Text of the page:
Degradation of crude oil and relationship with bacteria and enzymatic activities in laboratory testing

TitleDegradation of crude oil and relationship with bacteria and enzymatic activities in laboratory testing
Publication TypeJournal Article
Year of Publication2016
AuthorsPi Y, Meng L, Bao M, Sun P, Lu J
JournalInternational Biodeterioration & Biodegradation
Date PublishedJan
ISBN Number0964-8305
Accession NumberWOS:000366770600015
KeywordsOil and Gas Degradation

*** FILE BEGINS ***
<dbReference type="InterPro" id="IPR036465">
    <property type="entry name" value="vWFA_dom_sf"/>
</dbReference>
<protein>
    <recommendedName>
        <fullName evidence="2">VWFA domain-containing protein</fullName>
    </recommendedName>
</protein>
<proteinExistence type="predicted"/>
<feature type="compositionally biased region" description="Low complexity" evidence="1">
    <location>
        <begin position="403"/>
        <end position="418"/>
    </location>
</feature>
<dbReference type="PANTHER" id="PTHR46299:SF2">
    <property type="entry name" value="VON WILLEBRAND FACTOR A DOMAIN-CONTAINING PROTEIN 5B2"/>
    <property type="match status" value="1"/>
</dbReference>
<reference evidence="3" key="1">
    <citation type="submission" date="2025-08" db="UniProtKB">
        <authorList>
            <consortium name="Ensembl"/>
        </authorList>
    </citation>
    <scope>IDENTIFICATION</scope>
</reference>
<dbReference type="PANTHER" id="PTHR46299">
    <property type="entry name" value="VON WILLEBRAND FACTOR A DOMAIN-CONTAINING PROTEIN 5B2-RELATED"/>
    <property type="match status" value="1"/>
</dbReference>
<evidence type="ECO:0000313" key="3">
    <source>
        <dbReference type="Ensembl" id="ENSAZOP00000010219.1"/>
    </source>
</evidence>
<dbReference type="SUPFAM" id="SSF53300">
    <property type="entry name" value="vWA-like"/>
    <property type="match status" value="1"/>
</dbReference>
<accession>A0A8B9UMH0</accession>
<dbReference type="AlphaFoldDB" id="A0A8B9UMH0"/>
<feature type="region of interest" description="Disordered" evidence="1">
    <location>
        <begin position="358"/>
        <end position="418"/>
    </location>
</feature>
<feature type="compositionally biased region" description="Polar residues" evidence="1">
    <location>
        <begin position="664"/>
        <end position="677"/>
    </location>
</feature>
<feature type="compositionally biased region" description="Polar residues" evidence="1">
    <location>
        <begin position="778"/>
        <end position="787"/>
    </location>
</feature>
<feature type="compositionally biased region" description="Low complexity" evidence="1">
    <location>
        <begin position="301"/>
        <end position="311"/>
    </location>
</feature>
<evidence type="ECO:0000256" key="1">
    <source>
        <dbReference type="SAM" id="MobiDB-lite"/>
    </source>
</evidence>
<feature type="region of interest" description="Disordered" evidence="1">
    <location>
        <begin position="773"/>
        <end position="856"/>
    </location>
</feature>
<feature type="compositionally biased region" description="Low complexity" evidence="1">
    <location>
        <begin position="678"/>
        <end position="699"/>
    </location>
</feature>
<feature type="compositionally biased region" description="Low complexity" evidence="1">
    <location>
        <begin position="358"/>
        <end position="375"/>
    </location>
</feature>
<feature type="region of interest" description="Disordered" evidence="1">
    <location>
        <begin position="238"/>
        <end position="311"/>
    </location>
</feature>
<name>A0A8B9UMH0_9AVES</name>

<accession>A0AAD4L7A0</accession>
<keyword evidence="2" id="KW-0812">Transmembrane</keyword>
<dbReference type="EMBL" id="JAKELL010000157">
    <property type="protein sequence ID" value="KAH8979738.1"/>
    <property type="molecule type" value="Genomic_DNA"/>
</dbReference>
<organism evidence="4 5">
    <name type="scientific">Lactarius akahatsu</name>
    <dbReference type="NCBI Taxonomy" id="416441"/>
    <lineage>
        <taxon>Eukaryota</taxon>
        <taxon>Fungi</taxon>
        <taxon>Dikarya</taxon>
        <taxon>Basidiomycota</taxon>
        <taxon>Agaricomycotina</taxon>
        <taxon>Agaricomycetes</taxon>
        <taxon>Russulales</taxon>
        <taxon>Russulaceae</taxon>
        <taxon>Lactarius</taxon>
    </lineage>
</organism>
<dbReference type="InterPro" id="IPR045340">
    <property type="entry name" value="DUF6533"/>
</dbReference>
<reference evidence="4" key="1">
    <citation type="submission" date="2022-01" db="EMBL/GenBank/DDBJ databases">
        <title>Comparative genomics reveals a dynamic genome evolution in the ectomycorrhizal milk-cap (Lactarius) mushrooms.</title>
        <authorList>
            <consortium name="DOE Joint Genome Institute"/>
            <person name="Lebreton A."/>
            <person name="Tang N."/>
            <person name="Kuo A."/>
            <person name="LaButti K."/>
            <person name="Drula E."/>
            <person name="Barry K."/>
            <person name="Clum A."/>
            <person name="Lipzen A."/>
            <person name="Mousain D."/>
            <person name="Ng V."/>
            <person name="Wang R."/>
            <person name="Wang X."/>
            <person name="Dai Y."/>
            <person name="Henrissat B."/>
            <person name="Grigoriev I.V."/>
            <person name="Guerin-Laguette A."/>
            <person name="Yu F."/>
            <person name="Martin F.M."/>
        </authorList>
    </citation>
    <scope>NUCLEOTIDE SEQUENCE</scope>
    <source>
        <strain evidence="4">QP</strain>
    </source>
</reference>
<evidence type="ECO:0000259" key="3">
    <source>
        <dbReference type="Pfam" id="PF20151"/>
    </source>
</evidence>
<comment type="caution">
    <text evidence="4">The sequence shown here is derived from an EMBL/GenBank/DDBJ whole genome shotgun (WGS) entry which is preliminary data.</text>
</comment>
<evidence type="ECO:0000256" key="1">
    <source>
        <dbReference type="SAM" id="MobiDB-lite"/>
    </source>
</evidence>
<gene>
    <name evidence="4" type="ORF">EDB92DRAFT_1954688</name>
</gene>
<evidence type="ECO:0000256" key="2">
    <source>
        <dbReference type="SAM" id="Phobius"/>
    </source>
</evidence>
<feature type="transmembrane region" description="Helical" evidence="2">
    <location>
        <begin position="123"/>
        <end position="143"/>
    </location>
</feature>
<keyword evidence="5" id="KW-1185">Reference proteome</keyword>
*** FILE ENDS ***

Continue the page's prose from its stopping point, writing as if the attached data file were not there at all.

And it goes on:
AbstractThe biodegradation of petroleum hydrocarbons is one of the most important processes involved in the weathering and eventual removal of petroleum hydrocarbons from the marine environment. The effect of four variables-(NH4)(2)SO4, K2HPO4, temperature and inoculation-on crude oil biodegradation (BDR) were evaluated using response surface methodology to confirm the nutrients effect on the biodegradation and explore the relationships between BDR and bacterial biomass, dehydrogenase activity and peroxidase activity. These variables were optimized to allow the highest removal of crude oil, and the results indicated that crude oil removal could increase to even higher levels if the temperature and the concentrations of (NH4)(2)SO4 and K2HPO4 were increased. Following biodegradation, the enzymatic activities were evaluated using a modified spectrophotometric method; the results showed that an increase in the temperature and inoculation quantity resulted in a higher dehydrogenase activity (mg TPF (1.h)(-1)) and that the highest peroxidase activity (18.50 U) occurred at 2.01 g.l(-1) (NH4)(2)SO4, 1.10 g.l(-1) K2HPO4, 25 degrees C and 1.0% inoculation. The crude oil BDR increased substantially with bacterial biomass and decreased slightly with dehydrogenase activity or peroxidase activity, which was consistent with the coefficients in the fitted equation. The correlation between microbial degradation of crude oil and bacterial biomass and enzymatic activities can be used in simulations of biodegradation processes with petroleum hydrocarbons, PAHs and other hydrocarbon compounds and provides a more thorough understanding of the microbial community's function in contaminated soil. (C) 2015 Published by Elsevier Ltd.